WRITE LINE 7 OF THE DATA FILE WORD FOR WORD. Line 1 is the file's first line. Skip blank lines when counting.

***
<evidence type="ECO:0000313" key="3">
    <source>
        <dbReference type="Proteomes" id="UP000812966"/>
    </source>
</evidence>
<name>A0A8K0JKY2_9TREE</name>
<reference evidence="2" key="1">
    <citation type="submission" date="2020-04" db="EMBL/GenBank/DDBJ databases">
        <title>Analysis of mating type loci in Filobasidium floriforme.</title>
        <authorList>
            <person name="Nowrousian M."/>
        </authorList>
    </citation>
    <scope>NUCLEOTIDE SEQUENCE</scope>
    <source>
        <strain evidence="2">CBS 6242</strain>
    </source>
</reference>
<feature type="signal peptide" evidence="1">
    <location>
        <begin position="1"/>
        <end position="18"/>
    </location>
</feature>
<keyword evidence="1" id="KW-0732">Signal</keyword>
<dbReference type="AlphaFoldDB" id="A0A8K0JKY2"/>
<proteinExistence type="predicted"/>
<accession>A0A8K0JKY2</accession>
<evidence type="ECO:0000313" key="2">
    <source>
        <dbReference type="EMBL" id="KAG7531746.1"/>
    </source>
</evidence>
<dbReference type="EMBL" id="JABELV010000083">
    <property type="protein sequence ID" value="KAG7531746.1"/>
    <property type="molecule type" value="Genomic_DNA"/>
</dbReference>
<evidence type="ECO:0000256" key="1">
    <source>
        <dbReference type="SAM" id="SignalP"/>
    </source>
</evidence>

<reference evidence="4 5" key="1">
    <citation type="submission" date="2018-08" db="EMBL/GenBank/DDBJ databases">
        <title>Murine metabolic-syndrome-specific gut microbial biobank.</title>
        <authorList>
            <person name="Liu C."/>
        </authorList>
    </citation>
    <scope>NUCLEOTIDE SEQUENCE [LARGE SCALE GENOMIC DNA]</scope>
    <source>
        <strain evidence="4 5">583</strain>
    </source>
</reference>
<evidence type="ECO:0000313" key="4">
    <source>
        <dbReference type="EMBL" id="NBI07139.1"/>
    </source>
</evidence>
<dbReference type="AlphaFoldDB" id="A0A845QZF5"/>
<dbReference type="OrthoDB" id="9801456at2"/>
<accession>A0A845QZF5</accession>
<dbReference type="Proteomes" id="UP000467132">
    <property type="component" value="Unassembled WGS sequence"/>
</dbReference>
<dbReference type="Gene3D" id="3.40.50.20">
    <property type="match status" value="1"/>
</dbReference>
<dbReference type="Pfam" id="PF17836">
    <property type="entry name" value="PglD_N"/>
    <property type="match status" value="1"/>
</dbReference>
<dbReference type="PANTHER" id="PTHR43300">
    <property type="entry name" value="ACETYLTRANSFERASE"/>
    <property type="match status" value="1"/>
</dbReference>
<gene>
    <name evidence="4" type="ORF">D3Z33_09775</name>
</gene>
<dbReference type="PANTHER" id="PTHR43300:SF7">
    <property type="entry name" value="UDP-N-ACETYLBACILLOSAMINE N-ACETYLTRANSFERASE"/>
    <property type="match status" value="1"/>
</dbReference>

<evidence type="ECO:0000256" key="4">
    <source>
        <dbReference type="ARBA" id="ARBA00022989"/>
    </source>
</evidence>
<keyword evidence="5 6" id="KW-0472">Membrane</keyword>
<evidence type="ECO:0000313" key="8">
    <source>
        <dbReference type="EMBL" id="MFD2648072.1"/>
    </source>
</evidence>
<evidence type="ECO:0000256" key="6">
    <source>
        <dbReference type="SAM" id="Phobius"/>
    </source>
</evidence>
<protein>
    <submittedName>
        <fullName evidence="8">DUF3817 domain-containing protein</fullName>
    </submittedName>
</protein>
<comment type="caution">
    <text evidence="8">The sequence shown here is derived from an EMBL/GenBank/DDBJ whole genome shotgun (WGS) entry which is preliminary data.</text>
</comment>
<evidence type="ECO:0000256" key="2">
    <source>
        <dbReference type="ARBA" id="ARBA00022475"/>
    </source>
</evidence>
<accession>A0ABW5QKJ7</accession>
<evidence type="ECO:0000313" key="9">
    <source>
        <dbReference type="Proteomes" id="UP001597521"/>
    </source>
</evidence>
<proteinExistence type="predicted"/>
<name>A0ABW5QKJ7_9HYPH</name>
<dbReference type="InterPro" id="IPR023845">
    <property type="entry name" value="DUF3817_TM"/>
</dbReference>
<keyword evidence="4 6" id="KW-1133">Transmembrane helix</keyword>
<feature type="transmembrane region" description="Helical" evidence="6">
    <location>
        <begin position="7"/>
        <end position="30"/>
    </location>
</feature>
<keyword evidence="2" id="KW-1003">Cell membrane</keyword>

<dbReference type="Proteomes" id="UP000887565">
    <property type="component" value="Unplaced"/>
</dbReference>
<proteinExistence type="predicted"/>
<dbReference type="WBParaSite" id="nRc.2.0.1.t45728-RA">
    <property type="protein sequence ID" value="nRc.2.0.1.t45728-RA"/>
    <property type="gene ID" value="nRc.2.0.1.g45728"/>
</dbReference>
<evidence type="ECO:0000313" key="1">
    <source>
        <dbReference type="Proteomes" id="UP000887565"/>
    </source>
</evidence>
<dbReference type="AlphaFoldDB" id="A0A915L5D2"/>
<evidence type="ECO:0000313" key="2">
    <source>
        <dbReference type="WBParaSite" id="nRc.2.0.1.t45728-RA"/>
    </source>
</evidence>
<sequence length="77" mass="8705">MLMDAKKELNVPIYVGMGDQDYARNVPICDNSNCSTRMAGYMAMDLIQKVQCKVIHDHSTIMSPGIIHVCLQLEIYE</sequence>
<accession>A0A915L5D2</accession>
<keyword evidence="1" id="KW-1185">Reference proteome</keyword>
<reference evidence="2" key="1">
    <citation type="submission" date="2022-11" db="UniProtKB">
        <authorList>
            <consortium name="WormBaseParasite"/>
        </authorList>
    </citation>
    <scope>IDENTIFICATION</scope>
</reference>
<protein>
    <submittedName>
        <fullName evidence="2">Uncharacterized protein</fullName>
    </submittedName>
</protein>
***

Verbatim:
<reference evidence="2" key="1">